25 March 2012

IPOs & Performance of FB’s Peers

I'm thinking about Facebook (FB) IPO. One must recognise the difficulty of adding a correct “price tag” to an internet-based tech company. How much is worth its user base? How important is the current revenue model, and how much weight to give to the possibility of “extracting money” from this user base in the future? How much does matter the timing of the IPO? Etc. The data below about the IPOs of the selected FB’s peers illustrate this puzzle.

I chose to look at what has happened with the stock prices of the following companies since the IPO:
The choice is a bit subjective to capture the different points in time for IPO. Among others, FB has also indicated these companies as peers in its Registration Statement.

The Table below summarises the IPO dates for the selected companies, the performance of the stocks during the first trading day, and change since the IPO till the day this article is written (which is 23 March 2012).


We see that in most cases, the price to start with has either been terribly wrong or the markets have reacted very irrationally or both. Compare for example Yahoo! and Amazon.com. Yahoo! stocks skyrocketed immediately, while Amazon.com started out in minus. However, by today, the stock price of Yahoo! (adjusted for dividends and splits) has “only” increased by 13.6 times compared to almost 100 times of Amazon.com. Let’s even not mention the intraday volatilities of LinkedIn stocks during the first trading day. What is interesting to note is that at the end, all of these companies seem to turn into amazing success stories even for the first “outside” investors.

The other issue what one might be interested in, is the timing of the IPO. How much does it matter for a good start? The following Figure provides an illustration about the first 180 trading days of the explored six FB’s peers.


In short we can say that yes, it does matter. Somewhat. For exampe, Netflix came to the market just after the collapse of the dot-com bubble 1995-2000; during the first 100 or so trading days its stock price lost half of its initial value. LinkedIn entered the market during the times of high volatility and uncertainty, and this is clearly reflected in its stock price. Amazon.com on the other hand was lucky enough to arrive just before the market lost its mind, and so after a few days of struggling, its stock price picked up crazily. When it comes to Google and VMware then it’s difficult to tell anything about the large movements in their stock prices without digging deeper. The value of Google seem to have been underestimated at the outset, while the markets appear to have been confused about the VMware.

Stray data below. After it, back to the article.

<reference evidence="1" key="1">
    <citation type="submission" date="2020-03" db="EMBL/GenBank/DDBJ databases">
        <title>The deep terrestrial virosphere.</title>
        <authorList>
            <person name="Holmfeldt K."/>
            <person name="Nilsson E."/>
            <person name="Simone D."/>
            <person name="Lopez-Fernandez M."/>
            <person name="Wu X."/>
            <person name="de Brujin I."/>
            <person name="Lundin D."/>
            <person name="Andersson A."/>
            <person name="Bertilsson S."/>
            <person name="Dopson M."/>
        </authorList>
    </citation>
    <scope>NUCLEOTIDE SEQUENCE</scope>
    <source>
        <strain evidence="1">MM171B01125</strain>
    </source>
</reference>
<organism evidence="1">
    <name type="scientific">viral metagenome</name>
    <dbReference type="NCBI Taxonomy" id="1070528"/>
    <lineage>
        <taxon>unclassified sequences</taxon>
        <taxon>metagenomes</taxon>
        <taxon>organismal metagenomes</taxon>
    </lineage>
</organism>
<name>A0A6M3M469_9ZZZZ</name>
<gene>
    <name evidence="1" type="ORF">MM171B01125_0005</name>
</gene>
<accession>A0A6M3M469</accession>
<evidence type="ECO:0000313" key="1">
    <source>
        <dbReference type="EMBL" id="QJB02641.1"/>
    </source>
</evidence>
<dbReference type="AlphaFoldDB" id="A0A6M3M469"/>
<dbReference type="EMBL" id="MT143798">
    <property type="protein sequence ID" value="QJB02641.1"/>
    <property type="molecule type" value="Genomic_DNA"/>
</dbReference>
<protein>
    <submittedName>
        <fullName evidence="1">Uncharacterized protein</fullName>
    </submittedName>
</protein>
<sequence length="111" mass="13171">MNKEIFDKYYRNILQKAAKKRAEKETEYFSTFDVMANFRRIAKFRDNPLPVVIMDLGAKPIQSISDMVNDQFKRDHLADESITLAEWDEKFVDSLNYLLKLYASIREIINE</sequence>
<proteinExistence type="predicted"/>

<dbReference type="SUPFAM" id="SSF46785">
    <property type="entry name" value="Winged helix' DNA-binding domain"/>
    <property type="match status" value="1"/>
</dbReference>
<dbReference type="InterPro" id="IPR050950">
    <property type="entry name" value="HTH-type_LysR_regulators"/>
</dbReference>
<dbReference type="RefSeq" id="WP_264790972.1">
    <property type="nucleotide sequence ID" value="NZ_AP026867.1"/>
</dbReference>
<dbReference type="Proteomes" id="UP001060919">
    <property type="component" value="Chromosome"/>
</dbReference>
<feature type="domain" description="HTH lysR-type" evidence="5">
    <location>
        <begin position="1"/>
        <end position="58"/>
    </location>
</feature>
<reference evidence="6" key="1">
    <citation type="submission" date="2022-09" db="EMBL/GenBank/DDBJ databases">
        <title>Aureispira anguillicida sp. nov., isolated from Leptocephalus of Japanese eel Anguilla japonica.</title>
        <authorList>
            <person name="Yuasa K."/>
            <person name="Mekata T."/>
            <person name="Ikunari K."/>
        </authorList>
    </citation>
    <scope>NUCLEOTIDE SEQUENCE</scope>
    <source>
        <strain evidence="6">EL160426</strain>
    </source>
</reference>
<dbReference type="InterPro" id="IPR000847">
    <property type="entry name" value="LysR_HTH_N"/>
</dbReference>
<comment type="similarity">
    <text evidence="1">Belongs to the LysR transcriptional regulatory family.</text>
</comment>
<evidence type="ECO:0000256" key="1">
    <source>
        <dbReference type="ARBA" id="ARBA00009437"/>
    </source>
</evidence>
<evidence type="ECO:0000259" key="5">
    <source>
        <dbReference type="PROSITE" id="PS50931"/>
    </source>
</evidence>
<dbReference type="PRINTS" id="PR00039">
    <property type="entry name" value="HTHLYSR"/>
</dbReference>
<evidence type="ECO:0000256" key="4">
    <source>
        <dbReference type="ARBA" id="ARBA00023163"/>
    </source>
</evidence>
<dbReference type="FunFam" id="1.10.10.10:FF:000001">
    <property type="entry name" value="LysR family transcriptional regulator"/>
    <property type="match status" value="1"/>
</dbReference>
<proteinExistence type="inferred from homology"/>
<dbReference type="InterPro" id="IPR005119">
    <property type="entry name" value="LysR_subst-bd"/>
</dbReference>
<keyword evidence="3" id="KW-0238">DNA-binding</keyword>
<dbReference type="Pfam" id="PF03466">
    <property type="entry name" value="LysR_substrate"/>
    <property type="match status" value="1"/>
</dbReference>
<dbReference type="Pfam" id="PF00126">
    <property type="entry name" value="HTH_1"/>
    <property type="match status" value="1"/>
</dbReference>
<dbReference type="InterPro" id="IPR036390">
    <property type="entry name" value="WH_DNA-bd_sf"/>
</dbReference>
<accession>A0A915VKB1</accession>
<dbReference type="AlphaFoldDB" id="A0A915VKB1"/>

The next Graph provides an illustration about the volatility of these internet-based tech stocks. Don’t even bother with identifying the lines of every single company. As an example, just note Yahoo!: during the peak of the dot-com bubble its stock price was more than 100 times of that at the outset, and almost eight times of what it is today.


Against this backgound, what can be concluded about the FB’s IPO and its timing? Most probably:
* The IPO price will be wrong as there simply appears to be no reliable analysis method for estimating the value of such companies. Furthermore, most probably it will be overestimated at the beginning due to the methods being used (perhaps I’ll write more on this in a later post).
* There will be high volatility. Among others, this implies that at some point during the first year it should be possible to get the stock for a much better price than the IPO price (whatever it exactly will be).
* During the coming couple of years or so, it should also be possible to reap nice profits as the tech sector and advertising industry seem to be on track of losing their minds (once again). At the same time, there is still plenty of room when compared to the peak of the dot-com bubble.

In any case, it will be interesting to see what happens this time.

No comments:

Post a Comment